Archive - Apr 1, 2010
Today we will be getting the BLS numbers on jobs which everyone says will be great. Will it be good or bad news? The problem is that many of these "jobs" aren't jobs. The needle isn't budging.
Weather is like monetary policy. Extremes are bad.
In March, the US government issued a massive amount of debt: $332.8 billion - the biggest amount ever since the all time record of $545 billion raised (most of it purchased by the Fed) during the apex of the financial crisis in October 2008. The US Treasury had $12.717 trillion in debt subject to limit at the end of March, compared to just $12.384 trillion in the beginning of the month. The private-to-public debt transfer is going as planned, still in the full absence of the shadow economy.
“We Are in a Cabal... Five or Six Players ... Own the Regulatory Apparatus. Everybody Is Afraid to Regulate Them"Submitted by George Washington on 04/01/2010 19:59 -0500
I'm not against derivatives - including credit default swaps. But keeping them secret and hidden is a recipe for disaster ...
Now that QE is over and the Fed's $1.25 trillion of MBS has been formally purchased, the Fed's balance sheet will gradually settle all the pending transactions through early June. In the meantime, we will instead focus on the change in duration of the Fed portfolio. Over the past month the Fed's duration has been pushed slightly outward: the reason for this has been the reduction in the ultra-short duration Term Auction Facility to just $3 billion, as well as the roll and maturity of about $10 billion in Bills from the 16-to-90 Day bucket. Next week another 18$ billion will likely roll off which is the total current balance in the Under 15 Days total. Yet the biggest issue as pointed out earlier, is the massive holdings of both long duration MBS, as well as the increasing Treasury holdings in the 5 year and over Treasury category. As Jefferies noted earlier, the DV01 on the Fed's balance sheet is roughly $1 billion.
Legislation to ban commissions paid to intermediaries for steering California's public pension money to investment houses has spurred a lobbying war led by Wall Street's powerful Blackstone Group, allied with such major banking firms as Wells Fargo & Co. Who will come out ahead?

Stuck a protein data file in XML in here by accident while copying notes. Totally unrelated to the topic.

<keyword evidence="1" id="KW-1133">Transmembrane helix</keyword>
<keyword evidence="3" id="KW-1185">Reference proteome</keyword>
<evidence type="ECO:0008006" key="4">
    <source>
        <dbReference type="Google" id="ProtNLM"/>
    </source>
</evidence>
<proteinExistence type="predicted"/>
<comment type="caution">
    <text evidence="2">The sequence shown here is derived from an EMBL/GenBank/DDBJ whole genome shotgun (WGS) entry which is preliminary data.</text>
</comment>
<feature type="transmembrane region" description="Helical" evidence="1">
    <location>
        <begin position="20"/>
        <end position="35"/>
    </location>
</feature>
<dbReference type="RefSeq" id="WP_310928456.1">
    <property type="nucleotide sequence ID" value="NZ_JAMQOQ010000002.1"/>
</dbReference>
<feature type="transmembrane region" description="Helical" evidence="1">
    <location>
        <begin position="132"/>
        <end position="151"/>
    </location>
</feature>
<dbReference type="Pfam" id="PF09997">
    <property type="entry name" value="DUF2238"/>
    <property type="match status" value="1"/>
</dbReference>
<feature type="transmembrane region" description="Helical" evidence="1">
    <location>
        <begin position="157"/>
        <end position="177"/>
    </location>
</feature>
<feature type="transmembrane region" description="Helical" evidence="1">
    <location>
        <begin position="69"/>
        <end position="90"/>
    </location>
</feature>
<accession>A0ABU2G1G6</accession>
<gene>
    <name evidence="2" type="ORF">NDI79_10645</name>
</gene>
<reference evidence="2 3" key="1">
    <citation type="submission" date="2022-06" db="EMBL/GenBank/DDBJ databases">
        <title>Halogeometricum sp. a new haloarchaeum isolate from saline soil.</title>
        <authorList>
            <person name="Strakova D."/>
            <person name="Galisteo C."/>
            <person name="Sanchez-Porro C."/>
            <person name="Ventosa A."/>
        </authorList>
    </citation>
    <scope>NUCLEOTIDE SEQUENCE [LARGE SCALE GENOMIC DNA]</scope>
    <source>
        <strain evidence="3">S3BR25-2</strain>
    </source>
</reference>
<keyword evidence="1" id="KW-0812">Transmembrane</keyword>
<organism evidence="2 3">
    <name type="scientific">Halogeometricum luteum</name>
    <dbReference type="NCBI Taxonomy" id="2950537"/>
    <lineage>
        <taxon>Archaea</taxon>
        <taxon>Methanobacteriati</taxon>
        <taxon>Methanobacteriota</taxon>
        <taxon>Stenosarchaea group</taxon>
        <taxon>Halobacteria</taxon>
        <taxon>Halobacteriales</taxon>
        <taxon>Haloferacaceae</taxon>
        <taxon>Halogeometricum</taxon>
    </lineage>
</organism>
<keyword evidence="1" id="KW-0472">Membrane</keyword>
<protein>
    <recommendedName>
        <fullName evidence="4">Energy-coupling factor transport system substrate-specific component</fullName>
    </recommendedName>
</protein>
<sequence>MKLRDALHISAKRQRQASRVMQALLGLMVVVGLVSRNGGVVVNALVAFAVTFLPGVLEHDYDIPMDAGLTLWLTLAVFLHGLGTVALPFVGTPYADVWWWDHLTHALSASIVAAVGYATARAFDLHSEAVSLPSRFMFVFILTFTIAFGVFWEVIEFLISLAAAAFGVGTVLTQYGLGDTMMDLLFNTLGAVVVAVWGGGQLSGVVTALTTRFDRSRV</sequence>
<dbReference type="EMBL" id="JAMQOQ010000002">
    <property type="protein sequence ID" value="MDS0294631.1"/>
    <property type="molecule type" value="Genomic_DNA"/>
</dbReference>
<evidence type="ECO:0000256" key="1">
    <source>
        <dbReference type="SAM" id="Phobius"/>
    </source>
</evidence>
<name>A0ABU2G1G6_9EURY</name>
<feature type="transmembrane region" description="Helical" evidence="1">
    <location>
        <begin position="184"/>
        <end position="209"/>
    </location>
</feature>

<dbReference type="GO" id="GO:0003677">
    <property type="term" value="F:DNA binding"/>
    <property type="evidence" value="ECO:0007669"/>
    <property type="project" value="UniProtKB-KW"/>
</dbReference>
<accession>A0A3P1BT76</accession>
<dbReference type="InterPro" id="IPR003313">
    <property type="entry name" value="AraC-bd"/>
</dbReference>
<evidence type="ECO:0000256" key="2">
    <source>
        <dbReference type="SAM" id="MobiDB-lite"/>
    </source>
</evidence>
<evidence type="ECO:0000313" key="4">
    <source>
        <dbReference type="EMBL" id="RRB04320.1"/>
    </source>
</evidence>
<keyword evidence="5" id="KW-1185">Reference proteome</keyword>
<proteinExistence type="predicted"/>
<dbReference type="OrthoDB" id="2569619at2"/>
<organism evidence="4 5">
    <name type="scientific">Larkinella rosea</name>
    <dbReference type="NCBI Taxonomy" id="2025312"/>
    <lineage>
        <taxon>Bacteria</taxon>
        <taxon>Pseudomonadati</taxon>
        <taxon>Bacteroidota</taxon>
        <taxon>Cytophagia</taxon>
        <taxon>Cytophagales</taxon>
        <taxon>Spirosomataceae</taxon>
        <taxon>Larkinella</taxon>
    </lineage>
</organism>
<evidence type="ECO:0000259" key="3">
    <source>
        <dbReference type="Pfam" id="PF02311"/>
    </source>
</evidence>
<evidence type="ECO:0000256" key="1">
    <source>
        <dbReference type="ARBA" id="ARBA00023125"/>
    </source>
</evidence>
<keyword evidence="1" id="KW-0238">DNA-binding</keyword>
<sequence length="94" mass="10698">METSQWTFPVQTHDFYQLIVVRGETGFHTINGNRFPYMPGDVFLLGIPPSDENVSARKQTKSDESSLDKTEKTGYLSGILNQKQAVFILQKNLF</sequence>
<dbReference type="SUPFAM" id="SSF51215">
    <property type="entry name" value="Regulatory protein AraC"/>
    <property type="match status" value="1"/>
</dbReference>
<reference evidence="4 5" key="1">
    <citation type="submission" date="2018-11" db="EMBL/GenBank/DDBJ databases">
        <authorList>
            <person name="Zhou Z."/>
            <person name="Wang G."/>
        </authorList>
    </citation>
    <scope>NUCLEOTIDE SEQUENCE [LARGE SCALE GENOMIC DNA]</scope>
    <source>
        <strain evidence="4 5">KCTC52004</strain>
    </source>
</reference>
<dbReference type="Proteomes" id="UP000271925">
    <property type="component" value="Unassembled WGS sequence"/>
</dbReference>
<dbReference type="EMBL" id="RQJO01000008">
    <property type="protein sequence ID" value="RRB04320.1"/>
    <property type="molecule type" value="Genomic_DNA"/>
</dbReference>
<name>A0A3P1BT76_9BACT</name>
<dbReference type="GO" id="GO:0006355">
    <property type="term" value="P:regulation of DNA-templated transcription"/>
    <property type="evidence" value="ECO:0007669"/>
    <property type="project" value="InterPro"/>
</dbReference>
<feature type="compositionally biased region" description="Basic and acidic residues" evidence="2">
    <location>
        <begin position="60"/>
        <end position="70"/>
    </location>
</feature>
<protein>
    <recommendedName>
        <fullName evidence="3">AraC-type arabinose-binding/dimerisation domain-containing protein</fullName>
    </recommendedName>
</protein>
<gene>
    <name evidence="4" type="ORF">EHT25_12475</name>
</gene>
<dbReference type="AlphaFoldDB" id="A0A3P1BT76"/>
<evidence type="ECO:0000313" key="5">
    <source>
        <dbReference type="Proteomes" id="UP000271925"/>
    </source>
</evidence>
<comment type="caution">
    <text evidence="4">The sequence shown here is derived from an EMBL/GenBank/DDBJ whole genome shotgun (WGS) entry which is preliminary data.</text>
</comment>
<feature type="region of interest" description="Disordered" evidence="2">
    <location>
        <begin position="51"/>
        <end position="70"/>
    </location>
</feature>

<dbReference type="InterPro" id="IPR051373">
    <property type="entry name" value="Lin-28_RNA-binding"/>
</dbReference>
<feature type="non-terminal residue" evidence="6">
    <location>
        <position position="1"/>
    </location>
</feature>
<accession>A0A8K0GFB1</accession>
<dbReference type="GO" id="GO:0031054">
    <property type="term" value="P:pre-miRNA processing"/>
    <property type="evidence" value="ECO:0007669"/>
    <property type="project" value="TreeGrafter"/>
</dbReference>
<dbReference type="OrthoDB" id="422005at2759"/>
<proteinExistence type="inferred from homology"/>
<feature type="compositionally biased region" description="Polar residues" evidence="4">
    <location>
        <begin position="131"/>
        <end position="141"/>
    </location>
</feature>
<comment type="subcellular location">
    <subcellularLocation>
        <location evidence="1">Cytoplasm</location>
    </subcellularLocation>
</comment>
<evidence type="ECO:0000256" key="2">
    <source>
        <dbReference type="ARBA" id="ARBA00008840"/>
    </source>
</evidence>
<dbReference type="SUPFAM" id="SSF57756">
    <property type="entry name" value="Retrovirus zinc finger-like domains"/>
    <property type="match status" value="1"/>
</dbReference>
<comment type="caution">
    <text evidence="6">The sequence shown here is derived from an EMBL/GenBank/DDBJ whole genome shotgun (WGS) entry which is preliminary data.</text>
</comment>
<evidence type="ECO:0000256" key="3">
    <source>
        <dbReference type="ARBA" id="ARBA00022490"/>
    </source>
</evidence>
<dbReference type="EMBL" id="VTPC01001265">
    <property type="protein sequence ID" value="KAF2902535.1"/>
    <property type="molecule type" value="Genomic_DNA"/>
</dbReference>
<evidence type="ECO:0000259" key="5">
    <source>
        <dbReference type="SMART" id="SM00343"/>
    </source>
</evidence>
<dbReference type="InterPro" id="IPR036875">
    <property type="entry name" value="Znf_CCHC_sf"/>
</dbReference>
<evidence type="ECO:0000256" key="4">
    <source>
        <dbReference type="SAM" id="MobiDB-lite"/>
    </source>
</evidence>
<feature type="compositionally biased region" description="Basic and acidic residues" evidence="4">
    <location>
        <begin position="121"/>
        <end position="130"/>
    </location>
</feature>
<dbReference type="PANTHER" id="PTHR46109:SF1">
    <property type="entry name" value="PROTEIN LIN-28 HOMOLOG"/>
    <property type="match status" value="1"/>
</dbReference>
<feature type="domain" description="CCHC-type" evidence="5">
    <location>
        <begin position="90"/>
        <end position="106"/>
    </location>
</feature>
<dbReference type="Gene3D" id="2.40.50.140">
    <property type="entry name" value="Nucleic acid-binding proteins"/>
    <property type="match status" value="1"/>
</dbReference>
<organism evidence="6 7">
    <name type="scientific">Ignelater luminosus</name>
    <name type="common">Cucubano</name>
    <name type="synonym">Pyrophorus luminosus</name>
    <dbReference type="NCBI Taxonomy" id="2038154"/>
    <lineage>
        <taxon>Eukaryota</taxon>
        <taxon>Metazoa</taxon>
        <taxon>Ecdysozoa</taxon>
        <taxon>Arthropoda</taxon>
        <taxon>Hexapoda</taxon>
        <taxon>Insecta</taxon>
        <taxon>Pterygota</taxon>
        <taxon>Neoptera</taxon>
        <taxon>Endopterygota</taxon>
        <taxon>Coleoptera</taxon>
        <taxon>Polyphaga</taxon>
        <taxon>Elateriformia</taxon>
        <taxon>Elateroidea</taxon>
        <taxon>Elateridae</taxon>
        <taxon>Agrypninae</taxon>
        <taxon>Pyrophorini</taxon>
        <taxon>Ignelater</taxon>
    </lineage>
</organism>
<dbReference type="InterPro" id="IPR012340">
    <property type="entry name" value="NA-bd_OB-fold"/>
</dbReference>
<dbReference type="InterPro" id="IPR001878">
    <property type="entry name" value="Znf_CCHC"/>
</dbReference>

Desire to become global superpower driven by underlying principle that the world lacks enough supply of natural resources to prolong the existence of every sovereign nation over the long run.
Advance Notice of a Meeting under Expedited Procedures
It is anticipated that a closed meeting of the Board of Governors
of the Federal Reserve System at 11:30 a.m. on Monday, April 5, 2010,
will be held under expedited procedures, as set forth in section 26lb.7
of the Board's Rules Regarding Public Observation of Meetings, at the
Board's offices at 20th Street and C Streets, N.W., Washington, D.C.
The following items of official Board business are tentatively
scheduled to be considered at that meeting.
Meeting date: April 5, 2010
|Matters to be Considered:|
Review and determination by the Board of Governors of the advance and discount rates to be charged by Federal Reserve Banks.
A final announcement of matters considered under expedited procedures
will be available in the Board's Freedom of Information and Public
Affairs Offices and on the Board's Web site following the closed
"What I would like to do today is to explain in some detail the logic underlying this expectation that economic conditions will warrant exceptionally low levels of the federal funds rate for an extended period...There has to be a further demand impulse— be it a decline in household saving rates, a rise in business investment relative to profits, a further expansion of fiscal stimulus or an improvement in the net trade balance via an increase in exports relative to imports." Bill Dudley of Goldman Sachs, wait, formerly Goldman Sachs, now just of the New York Fed, who implores Americans to be patriotic and stop saving. Dudley hints at the inevitable endgame: "The fact that our foreign indebtedness is for the most part denominated in our own currency is a huge advantage in the event the dollar were to come under significant downward pressure."